I’ve covered all the bases ahead of Saturday. I’ve hired the best decorators and the ambience we’re working on will blow everyone’s mind. All I need to do until Saturday is make calls, send reminders and make sure all bookings and logistics are sorted out. Photographers are one of the most important aspects of weddings. The pictures are going to like last a lifetime. So if you don’t have good photographs, you might end up regretting your big day. But my photographers are tested and trusted, so we’re good to go.

We’ll have a bachelorette party and pre-wedding games the night before the wedding day. We’ll also do a dress rehearsal of sorts. It’s all going to be stressful, but I know I’ll have a lot of fun while at it.

THURSDAY

I’ve been burnt a few times by people. Now, I don’t even let people try rubbish with me. Every time I communicate with a client on phone, I record it on my notes app and send a copy to the client on Whatsapp. I also never let clients arrange logistics [feeding, accommodation] for me. I prefer to do it myself. 

There was this client that frustrated me in 2020 ending. I live in Imo State but regularly plan weddings outside the state. This lady’s wedding was going to be in Aba, and she booked hotel accommodation for me.  When I arrived at the hotel, it was bad. I called her and she told me that she booked ₦10k rooms for me. But when I went down to the reception and asked for their price list, I found out that my room was the cheapest room at the hotel at ₦5k. I was so mad.

Then, she refused to pay me the full price. I’d charged her ₦250k, but she paid ₦80k upfront and said she’d complete it just before the wedding. The day before the wedding, I asked her about it, and she claimed she was only owing me ₦40k because she’d booked my hotel accommodation. I was furious. Was it ₦120k that would make me travel all the way to Aba to stay in a rubbish room and plan an event that was already stressing me out?

When she saw that being aggressive wasn’t working, she started begging me to quietly accept it so her husband wouldn’t hear. When I noticed that she didn’t want me to involve her husband, I pounced. Me? I was ready to cause wahala o. I even refused to attend the reception ceremony unless she completed my money. I had receipts to show that this woman was trying to defraud me. 

The groom later decided to pay me in full. I laugh when I remember the bride shooting me daggers with her eyes. And nowadays, I make sure all my clients sign contracts before we even start working together. Then I ask for ​​70% upfront and collect the remaining 30% two weeks before the event.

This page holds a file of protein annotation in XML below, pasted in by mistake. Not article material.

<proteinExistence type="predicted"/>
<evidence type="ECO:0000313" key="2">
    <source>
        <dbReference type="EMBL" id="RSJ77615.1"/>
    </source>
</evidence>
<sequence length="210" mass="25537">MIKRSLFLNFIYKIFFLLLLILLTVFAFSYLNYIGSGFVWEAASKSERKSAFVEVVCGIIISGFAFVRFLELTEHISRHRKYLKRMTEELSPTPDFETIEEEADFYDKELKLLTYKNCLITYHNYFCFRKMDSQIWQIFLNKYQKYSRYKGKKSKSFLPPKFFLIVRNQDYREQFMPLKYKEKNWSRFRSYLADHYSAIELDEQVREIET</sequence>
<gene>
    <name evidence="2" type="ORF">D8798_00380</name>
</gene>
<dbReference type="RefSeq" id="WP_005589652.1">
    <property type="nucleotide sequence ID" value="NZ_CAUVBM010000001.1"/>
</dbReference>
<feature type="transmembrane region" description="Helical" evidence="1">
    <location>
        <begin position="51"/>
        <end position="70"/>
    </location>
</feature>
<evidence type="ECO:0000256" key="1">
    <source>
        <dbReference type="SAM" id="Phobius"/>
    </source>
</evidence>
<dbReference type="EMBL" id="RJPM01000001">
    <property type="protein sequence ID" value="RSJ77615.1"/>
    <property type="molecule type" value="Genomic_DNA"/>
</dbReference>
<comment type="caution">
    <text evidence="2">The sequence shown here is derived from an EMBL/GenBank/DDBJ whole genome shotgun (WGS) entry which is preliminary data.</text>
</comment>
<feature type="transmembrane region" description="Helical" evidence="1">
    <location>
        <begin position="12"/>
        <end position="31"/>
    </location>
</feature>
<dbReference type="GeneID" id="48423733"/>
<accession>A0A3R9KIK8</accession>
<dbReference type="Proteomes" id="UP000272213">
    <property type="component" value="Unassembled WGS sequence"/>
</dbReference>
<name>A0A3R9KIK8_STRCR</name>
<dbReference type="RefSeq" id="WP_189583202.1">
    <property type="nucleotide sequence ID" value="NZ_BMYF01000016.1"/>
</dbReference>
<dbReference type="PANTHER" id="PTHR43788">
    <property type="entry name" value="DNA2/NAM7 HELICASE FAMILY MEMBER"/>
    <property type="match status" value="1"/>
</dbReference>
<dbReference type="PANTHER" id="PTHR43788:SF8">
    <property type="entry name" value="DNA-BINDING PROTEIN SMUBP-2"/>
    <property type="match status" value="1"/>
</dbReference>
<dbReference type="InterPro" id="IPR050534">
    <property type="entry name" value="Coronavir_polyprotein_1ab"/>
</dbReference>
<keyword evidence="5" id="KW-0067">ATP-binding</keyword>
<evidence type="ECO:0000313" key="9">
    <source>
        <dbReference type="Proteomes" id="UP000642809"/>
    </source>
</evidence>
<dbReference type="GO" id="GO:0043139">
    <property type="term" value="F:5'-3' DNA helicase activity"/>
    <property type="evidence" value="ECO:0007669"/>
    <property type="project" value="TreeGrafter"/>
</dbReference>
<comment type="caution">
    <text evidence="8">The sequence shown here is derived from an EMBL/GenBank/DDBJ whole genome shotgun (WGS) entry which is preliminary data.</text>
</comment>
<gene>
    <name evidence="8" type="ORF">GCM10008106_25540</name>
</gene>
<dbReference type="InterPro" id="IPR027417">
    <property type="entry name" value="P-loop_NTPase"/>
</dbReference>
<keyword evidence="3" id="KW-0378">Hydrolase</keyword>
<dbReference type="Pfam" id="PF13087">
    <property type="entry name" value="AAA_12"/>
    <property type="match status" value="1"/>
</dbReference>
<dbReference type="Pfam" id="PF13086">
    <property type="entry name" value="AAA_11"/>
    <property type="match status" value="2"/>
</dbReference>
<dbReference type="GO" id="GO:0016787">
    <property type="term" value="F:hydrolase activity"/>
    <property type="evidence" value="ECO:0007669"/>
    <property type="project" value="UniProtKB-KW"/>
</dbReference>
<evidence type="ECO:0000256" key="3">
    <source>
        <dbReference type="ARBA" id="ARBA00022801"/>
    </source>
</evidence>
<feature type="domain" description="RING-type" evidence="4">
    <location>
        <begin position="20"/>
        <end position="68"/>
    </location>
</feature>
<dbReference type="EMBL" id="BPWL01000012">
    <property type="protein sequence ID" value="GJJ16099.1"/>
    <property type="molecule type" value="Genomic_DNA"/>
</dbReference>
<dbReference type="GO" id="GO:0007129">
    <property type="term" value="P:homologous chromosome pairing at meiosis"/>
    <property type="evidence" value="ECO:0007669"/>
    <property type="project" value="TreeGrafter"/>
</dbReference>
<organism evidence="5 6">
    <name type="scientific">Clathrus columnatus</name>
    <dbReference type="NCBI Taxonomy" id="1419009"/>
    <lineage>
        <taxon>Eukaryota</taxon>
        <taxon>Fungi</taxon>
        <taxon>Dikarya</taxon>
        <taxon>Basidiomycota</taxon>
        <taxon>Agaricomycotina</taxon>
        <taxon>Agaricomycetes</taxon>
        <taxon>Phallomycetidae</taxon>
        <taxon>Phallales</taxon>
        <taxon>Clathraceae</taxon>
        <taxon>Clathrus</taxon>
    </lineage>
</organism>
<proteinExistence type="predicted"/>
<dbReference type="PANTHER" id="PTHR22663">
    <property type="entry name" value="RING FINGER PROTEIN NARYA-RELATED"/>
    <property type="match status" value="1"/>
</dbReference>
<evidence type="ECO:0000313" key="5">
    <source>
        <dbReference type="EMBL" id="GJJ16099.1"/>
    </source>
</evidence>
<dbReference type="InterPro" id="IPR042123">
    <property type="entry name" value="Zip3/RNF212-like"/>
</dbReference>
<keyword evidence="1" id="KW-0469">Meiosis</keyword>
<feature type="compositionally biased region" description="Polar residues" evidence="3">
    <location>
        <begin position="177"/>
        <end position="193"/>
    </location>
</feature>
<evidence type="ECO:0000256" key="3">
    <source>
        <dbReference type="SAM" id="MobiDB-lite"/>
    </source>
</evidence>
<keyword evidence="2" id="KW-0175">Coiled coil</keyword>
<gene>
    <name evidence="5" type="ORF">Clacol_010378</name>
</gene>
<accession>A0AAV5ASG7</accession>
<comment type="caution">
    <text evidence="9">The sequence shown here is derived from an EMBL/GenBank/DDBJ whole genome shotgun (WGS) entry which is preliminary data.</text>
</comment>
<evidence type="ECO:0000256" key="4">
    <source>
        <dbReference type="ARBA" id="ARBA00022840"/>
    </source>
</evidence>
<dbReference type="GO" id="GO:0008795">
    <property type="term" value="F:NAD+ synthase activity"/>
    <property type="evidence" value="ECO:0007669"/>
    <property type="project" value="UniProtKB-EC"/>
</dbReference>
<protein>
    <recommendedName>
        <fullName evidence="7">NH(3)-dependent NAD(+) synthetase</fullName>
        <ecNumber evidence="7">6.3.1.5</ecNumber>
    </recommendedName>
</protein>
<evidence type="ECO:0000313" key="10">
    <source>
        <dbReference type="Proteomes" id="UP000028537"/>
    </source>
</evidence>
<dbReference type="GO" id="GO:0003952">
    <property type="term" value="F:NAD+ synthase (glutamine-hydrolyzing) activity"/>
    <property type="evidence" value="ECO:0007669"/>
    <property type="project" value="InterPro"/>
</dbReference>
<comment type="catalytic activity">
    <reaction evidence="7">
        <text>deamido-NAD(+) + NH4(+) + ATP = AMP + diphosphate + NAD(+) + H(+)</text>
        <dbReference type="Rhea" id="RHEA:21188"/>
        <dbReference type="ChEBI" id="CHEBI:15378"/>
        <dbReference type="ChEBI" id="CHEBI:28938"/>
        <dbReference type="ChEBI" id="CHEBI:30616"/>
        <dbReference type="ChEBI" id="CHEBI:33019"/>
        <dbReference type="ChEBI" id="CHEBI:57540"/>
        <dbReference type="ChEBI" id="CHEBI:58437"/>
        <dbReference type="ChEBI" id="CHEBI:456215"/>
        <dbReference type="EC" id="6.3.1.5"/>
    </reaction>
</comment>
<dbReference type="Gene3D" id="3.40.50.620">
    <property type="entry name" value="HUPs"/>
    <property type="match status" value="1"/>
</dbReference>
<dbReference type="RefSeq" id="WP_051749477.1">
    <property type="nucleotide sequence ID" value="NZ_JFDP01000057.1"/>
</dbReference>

FRIDAY

I used to live in Abuja, then I moved to Port Harcourt after I got married. When I got pregnant with my first child, I and my husband moved to Owerri in late 2019 — just before the COVID-19 pandemic and lockdown. That lockdown made me pause my business for months. I say I’ve done event planning for two years, but that’s because I don’t count 2020. I didn’t do much during the pandemic. So when the country opened up again, I was the happiest person in the world. 

I’m grateful for a supportive husband. My job is chaotic, and he calms me. His mum is a caterer so he understands the business. He’s the one who got me my first, second and third paying clients, and I love how he carries my matter on his head.

I’m also grateful for the woman I first interned with when I was starting out. That woman showed me I stood a chance. When I started branching out on my own, she gave me as much support as I needed. She always believed the sky is wide for everyone and never saw me as a competitor. She used to say that my clients are not her clients even though we played in the same market.

As I head to tomorrow’s wedding venue to make final checks, I’m daydreaming of the future. Business is growing steadily; I currently have two coordinators and one intern, and I want to expand. I want to diversify my event coverage bandwidth and go into the events industry at full blast. So help me God.


Check back for new A Week in the Life stories every first Tuesday of the month at 9 a.m. If you’d like to be featured on the series, or you know anyone interesting who fits the profile, fill out this form.